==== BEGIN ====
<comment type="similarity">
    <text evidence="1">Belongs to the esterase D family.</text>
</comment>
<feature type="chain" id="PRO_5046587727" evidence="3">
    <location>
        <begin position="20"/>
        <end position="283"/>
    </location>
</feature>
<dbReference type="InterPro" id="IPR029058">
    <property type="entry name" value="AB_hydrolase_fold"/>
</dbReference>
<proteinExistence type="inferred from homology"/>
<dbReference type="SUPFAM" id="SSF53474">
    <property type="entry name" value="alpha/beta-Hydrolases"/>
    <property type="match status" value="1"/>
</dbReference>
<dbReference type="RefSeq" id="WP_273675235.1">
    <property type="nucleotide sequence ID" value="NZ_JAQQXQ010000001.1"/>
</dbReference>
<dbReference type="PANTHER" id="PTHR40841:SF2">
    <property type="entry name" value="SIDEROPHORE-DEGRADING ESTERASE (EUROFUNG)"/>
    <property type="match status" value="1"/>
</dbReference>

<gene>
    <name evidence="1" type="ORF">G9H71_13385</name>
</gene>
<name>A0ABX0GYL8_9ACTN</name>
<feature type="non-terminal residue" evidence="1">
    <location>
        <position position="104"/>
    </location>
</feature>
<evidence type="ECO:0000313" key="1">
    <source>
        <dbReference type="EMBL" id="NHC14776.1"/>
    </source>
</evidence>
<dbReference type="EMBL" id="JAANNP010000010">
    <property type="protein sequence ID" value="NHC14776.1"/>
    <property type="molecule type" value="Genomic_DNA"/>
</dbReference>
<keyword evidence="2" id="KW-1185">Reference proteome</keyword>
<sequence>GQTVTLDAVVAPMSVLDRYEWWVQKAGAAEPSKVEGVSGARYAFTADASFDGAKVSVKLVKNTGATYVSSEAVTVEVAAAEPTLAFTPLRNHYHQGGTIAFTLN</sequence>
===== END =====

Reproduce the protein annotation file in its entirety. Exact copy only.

<comment type="similarity">
    <text evidence="1">Belongs to the esterase D family.</text>
</comment>
<feature type="chain" id="PRO_5046587727" evidence="3">
    <location>
        <begin position="20"/>
        <end position="283"/>
    </location>
</feature>
<dbReference type="InterPro" id="IPR029058">
    <property type="entry name" value="AB_hydrolase_fold"/>
</dbReference>
<proteinExistence type="inferred from homology"/>
<dbReference type="SUPFAM" id="SSF53474">
    <property type="entry name" value="alpha/beta-Hydrolases"/>
    <property type="match status" value="1"/>
</dbReference>
<dbReference type="RefSeq" id="WP_273675235.1">
    <property type="nucleotide sequence ID" value="NZ_JAQQXQ010000001.1"/>
</dbReference>
<dbReference type="PANTHER" id="PTHR40841:SF2">
    <property type="entry name" value="SIDEROPHORE-DEGRADING ESTERASE (EUROFUNG)"/>
    <property type="match status" value="1"/>
</dbReference>

<gene>
    <name evidence="1" type="ORF">G9H71_13385</name>
</gene>
<name>A0ABX0GYL8_9ACTN</name>
<feature type="non-terminal residue" evidence="1">
    <location>
        <position position="104"/>
    </location>
</feature>
<evidence type="ECO:0000313" key="1">
    <source>
        <dbReference type="EMBL" id="NHC14776.1"/>
    </source>
</evidence>
<dbReference type="EMBL" id="JAANNP010000010">
    <property type="protein sequence ID" value="NHC14776.1"/>
    <property type="molecule type" value="Genomic_DNA"/>
</dbReference>
<keyword evidence="2" id="KW-1185">Reference proteome</keyword>
<sequence>GQTVTLDAVVAPMSVLDRYEWWVQKAGAAEPSKVEGVSGARYAFTADASFDGAKVSVKLVKNTGATYVSSEAVTVEVAAAEPTLAFTPLRNHYHQGGTIAFTLN</sequence>